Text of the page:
Barbados can come out stronger at the end its four-year International Monetary Fund (IMF) program, should Government learn the lessons from Jamaica’s experience.
This advice came from former co-chair of Jamaica’s Economic Programme Oversight Committee (EPOC), Richard Byles. Delivering the featured address for the Barbados Chamber of Commerce and Industry (BCCI) quarterly luncheon this afternoon, Byle offered the blueprint for Jamaica’s remarkable four-year turn-around from inability to borrow on the capital markets to being a poster child for the IMF.
Byles, who is also the chairman of Sagicor Jamaica, revealed that this was only possible through strong leadership, transparency, independent oversight and a bit of luck.
He explained that the circumstances which forced Jamaica to turn to the IMF were very similar to those currently faced by Barbados with very high debt to GDP ratios and low foreign reserves. He also pointed out that like Barbados, Jamaica’s target under the IMF was extremely daunting. Therefore it took strong leadership and political will to ensure that country stayed the course in the face of heavy skepticism from all ends, Byles noted.
“When we approached the IMF, they were very skeptical about our commitment to carry through a program. Indeed they were just as skeptical about a country being able to pull themselves out of a 145 per cent debt to GDP without a massive debt haircut… So we had to do a massive tax package to lift ourselves to a 7.5 per cent primary surplus. You would recall that Greece rioted about the same time for three per cent primary surplus,” he said.
Under its IMF programme, Barbados has been asked us to sustain a six per cent surplus target for the majority of the four years, as a pre-condition for assessing any further loans from the IMF and other support institutions.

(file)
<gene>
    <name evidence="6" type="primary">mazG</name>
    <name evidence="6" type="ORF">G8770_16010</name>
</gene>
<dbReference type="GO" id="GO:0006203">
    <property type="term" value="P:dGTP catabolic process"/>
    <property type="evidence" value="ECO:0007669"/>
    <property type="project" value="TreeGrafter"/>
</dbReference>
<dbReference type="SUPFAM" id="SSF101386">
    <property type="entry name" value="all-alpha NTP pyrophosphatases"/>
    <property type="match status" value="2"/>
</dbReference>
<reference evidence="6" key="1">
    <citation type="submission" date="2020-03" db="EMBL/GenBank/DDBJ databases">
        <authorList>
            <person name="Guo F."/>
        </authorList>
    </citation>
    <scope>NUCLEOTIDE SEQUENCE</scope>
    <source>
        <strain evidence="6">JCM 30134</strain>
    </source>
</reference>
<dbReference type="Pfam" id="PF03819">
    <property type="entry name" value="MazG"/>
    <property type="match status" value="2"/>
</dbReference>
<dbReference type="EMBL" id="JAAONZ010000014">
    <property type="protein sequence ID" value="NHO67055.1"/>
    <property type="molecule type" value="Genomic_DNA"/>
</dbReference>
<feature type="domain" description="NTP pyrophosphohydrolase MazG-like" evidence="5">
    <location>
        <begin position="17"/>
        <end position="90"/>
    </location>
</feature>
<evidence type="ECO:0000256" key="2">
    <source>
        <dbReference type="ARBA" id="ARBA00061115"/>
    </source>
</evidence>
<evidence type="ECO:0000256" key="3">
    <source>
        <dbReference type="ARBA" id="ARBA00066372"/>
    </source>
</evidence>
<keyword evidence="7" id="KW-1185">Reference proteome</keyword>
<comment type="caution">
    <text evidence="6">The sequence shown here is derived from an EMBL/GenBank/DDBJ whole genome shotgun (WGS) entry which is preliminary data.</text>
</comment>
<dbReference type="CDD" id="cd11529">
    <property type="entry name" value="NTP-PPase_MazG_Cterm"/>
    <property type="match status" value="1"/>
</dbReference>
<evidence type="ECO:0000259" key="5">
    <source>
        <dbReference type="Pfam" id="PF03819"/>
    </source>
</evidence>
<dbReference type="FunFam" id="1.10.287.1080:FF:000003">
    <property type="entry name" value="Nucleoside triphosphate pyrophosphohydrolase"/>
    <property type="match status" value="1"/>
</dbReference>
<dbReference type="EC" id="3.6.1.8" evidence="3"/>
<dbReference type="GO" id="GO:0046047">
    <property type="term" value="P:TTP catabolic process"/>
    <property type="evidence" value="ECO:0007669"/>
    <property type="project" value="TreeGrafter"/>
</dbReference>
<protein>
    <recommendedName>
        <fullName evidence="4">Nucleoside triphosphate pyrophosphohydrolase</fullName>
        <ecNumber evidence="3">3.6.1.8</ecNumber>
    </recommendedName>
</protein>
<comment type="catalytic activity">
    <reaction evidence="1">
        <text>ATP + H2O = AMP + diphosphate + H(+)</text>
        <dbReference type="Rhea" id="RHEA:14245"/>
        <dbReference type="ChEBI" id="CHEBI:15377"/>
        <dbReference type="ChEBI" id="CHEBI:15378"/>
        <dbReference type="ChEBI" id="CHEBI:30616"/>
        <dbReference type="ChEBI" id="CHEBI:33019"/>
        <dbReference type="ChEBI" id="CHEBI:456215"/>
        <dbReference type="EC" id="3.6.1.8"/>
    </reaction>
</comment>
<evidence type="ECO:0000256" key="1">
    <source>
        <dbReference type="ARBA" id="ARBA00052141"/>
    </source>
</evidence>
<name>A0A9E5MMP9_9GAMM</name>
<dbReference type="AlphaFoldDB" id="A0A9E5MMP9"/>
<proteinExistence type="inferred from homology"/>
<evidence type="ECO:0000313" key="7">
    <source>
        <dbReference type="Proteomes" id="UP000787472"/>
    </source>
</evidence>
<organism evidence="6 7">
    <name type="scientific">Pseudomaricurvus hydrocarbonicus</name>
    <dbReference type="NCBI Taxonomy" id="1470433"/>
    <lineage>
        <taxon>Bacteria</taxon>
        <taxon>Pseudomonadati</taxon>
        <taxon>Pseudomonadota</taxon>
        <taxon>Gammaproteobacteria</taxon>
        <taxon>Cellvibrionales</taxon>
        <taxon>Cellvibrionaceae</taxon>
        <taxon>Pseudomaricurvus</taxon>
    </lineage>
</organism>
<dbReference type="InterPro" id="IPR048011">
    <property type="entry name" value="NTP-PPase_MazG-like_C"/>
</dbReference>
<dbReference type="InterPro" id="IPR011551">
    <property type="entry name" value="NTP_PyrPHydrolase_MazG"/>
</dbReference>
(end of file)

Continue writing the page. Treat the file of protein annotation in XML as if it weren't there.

Byles pointed out that similar to Barbados’ monitoring committee, EPOC was also established from representatives of the domestic creditors, private sector and trade unions. This group was given access to all of the data on Jamaica’s progress under the IMF program. The group also had the authority to consult with the IMF and make comments to the public. Apart from holding government’s feet to the fire to make good on the country’s commitment, such an oversight body provides transparency, which helps to build confidence among the general public, he explained.
“I think also that EPOC allowed a sense of patience to develop amongst the public. So by seeing that targets are being met and by hearing from people who had no special political bias that these targets were being met, people developed a patience and were willing to give the program a chance to work,” he said.
However while the businessman seemed to suggest that Barbados’ prognosis on surviving the IMF was positive, since the Mia Mottley-led administration has started ticking many of boxes checked by Jamaica, he warned that the journey was still fraught with pitfalls. He warned that naysayers and detractors will create disbelief along the way and that only actual results could combat this. Byles also pointed out that based on the Jamaican experience, the risk of structural adjustment fatigue is very real.
“There’s a risk of fatigue from too much of this reform and not feeling something tangible and positive. So after two, two and a half years of hearing yes we are hitting these targets people started to complain that they were not feeling it. You must remember that there was tax reform, wage freeze and increased cost of living, which were a lot for people to bear,” he stressed.